Learning how to practice is one of the most important lessons you can learn as a musician.
When you first learn to play, practicing is mostly repetition. To some extent, that’s always going to be true, and most great players spent many hours with their instrument when they were young and had all the time in the world. At some point, though, that honeymoon ends and the need for efficiency takes over. Professionals generally have a limited amount of time to learn and perfect a performance, so one of the skills a pro develops is the ability to practice effectively: to maximize the impact of the time spent.
This starts with recognizing that there are different kinds of practicing that accomplish different things:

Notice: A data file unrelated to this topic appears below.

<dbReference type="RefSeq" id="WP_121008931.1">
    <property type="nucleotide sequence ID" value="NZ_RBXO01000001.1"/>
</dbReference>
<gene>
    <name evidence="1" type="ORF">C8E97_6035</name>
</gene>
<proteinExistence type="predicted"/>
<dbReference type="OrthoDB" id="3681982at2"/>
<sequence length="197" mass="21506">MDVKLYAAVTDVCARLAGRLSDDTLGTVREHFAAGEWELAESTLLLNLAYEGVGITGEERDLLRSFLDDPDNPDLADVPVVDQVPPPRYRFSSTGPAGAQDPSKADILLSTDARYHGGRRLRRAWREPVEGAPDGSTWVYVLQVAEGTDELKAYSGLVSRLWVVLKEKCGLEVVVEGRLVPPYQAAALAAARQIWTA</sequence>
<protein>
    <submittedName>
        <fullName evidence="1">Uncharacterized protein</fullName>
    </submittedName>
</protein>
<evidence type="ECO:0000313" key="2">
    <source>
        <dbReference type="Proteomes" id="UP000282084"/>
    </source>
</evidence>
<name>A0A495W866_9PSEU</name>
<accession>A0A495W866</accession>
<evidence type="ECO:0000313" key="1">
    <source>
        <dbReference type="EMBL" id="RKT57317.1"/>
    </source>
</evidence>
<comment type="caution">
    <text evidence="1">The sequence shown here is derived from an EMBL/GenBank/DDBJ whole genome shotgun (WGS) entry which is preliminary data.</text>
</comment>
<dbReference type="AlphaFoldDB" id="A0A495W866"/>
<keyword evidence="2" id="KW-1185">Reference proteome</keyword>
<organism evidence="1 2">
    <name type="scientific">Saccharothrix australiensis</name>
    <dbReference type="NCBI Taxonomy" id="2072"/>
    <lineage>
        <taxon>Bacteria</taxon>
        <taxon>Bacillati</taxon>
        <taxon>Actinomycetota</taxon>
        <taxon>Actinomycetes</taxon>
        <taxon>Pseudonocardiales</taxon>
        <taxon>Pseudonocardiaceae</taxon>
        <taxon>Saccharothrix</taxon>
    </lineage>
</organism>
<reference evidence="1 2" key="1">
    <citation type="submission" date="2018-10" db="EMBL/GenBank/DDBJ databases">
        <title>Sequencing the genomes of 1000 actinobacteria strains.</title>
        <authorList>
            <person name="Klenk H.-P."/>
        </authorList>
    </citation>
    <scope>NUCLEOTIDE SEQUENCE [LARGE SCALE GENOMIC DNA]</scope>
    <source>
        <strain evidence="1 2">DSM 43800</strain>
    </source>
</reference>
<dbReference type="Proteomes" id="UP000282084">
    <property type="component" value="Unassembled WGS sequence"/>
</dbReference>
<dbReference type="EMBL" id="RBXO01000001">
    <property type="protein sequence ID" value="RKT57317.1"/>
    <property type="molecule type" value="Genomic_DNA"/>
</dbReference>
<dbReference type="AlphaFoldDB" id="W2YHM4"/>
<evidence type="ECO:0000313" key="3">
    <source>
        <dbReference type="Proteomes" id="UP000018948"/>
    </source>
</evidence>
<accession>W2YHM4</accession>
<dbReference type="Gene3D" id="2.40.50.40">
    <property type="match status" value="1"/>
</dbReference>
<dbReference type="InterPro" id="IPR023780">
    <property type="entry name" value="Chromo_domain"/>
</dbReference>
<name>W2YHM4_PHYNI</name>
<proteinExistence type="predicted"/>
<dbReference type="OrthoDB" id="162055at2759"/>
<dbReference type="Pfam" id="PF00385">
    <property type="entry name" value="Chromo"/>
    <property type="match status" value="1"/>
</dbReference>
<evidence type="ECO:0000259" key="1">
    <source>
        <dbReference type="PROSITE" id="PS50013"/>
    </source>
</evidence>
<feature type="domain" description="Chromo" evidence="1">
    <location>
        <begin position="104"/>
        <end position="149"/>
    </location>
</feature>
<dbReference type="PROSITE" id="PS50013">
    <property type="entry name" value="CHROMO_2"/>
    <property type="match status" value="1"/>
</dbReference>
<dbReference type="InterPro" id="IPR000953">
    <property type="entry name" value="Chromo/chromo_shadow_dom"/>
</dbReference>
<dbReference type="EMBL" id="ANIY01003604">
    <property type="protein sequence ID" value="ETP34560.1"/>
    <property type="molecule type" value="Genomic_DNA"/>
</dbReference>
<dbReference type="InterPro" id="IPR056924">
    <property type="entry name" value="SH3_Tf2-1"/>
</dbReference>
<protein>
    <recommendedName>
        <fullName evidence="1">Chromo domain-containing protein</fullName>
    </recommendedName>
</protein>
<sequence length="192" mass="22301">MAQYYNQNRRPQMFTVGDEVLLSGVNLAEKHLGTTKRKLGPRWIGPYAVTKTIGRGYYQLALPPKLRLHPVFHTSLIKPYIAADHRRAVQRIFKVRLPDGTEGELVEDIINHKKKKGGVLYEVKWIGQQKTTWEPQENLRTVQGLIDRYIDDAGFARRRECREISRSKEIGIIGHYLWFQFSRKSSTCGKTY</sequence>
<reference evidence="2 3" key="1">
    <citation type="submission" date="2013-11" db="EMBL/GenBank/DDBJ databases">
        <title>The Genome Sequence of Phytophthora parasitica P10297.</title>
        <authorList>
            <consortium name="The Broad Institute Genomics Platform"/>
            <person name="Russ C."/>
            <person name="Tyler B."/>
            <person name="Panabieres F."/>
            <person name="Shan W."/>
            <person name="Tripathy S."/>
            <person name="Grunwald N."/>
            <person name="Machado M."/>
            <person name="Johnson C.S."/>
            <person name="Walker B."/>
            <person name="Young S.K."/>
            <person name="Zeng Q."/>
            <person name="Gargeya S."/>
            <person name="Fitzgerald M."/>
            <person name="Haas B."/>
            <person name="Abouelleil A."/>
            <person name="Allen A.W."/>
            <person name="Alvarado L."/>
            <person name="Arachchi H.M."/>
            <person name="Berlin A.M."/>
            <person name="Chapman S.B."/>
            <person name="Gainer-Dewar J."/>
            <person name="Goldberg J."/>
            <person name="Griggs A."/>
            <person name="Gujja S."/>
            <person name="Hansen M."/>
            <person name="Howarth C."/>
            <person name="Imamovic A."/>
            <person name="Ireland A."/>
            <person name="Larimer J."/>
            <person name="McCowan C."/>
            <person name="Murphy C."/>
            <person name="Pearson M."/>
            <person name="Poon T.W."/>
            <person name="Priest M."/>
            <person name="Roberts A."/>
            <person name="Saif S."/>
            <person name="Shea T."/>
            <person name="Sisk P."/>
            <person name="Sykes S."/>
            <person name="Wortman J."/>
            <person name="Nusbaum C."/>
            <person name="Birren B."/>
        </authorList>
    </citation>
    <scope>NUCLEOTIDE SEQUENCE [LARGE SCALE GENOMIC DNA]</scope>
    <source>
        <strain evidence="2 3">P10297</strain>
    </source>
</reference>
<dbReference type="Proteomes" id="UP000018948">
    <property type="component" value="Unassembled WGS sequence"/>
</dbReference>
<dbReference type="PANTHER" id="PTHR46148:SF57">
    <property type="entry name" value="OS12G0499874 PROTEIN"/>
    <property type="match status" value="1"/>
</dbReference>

- Pure technical practice for skill development
- Targeted problem-solving practice within a specific piece of music
- Developing fluidity and flow
Practicing technique is not sexy. No one picked up a guitar to learn scales and finger exercises. But targeted, deliberate work on one small thing at a time is a very effective way to develop your accuracy and control. Many people neglect this kind of practice. Just as many others practice too casually and too fast. Your goal should always be for accuracy over speed. It’s target practice, so learn to take aim at the bullseye.
On the other hand, too many people don’t practice performing songs they already know how to play. You need to really spend time playing a song all the way through from beginning to end to develop real confidence and flow. You should also look to end every practice session with something that feels good to play.
“Balanced” practice means that you divide your time between the different aspects of practicing. Deliberate mechanical work build your fine control and coordination. Performing whole songs builds your overall musicianship and feeds the love that made you start playing in the first place.